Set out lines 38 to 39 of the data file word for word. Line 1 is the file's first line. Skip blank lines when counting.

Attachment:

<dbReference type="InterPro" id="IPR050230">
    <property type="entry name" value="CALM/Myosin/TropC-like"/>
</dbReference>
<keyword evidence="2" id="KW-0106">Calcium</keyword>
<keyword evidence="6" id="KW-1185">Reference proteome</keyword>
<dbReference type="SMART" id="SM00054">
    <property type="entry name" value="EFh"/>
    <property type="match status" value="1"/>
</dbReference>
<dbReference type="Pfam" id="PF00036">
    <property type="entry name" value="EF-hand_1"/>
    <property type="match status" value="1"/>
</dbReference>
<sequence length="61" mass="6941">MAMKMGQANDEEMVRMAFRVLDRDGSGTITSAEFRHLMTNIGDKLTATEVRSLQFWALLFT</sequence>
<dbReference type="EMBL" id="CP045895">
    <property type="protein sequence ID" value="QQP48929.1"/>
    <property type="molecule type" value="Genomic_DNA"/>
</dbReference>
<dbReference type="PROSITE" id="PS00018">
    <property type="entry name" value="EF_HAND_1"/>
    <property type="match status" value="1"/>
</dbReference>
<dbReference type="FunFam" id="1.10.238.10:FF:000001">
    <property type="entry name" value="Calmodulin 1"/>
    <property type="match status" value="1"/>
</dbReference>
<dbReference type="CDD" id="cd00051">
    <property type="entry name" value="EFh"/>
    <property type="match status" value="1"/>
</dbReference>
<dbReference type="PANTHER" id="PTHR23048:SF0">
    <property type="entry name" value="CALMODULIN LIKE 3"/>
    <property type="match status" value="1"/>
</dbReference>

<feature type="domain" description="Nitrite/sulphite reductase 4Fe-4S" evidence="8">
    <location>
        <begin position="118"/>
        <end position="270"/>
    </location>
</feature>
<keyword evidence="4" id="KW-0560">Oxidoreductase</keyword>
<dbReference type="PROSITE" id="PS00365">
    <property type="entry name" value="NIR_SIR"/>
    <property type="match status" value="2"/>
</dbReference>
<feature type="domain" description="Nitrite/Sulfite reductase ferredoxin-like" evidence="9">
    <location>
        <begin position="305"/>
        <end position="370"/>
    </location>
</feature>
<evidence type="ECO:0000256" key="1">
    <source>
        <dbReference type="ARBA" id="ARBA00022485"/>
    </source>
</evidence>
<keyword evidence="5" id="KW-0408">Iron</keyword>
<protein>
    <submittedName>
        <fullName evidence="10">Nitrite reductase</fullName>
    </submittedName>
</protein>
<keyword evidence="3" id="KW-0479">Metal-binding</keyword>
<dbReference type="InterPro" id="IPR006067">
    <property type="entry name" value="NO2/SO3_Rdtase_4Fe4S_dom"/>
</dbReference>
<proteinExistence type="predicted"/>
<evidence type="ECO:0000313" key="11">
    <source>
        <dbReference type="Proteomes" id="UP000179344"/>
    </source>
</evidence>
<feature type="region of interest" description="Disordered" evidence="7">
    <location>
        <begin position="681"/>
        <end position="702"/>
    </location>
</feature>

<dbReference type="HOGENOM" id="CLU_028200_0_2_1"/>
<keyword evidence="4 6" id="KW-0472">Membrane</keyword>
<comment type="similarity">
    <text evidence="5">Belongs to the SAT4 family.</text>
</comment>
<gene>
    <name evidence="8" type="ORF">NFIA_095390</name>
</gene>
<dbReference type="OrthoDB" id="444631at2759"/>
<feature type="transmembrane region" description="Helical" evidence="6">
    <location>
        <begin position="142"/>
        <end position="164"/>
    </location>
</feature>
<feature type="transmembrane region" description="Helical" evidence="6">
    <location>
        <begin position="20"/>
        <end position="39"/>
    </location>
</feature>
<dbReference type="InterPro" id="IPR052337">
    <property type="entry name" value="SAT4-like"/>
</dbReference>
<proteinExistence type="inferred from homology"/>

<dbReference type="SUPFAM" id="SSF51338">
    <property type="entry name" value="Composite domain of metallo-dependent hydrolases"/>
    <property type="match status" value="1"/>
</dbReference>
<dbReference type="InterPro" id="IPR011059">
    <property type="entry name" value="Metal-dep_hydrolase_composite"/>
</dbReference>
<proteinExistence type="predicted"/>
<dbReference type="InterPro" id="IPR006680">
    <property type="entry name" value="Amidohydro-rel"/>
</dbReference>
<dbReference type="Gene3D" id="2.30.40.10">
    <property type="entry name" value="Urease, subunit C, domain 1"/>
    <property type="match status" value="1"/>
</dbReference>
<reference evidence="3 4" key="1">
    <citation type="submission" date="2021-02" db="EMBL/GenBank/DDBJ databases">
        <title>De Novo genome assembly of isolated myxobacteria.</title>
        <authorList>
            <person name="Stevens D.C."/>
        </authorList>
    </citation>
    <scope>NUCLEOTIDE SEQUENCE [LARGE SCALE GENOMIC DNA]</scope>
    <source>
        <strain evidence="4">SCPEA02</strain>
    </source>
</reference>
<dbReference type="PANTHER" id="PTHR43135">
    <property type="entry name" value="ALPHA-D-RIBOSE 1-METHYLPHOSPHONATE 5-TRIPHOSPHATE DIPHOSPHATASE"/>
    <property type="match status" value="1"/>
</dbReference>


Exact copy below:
        <end position="270"/>
    </location>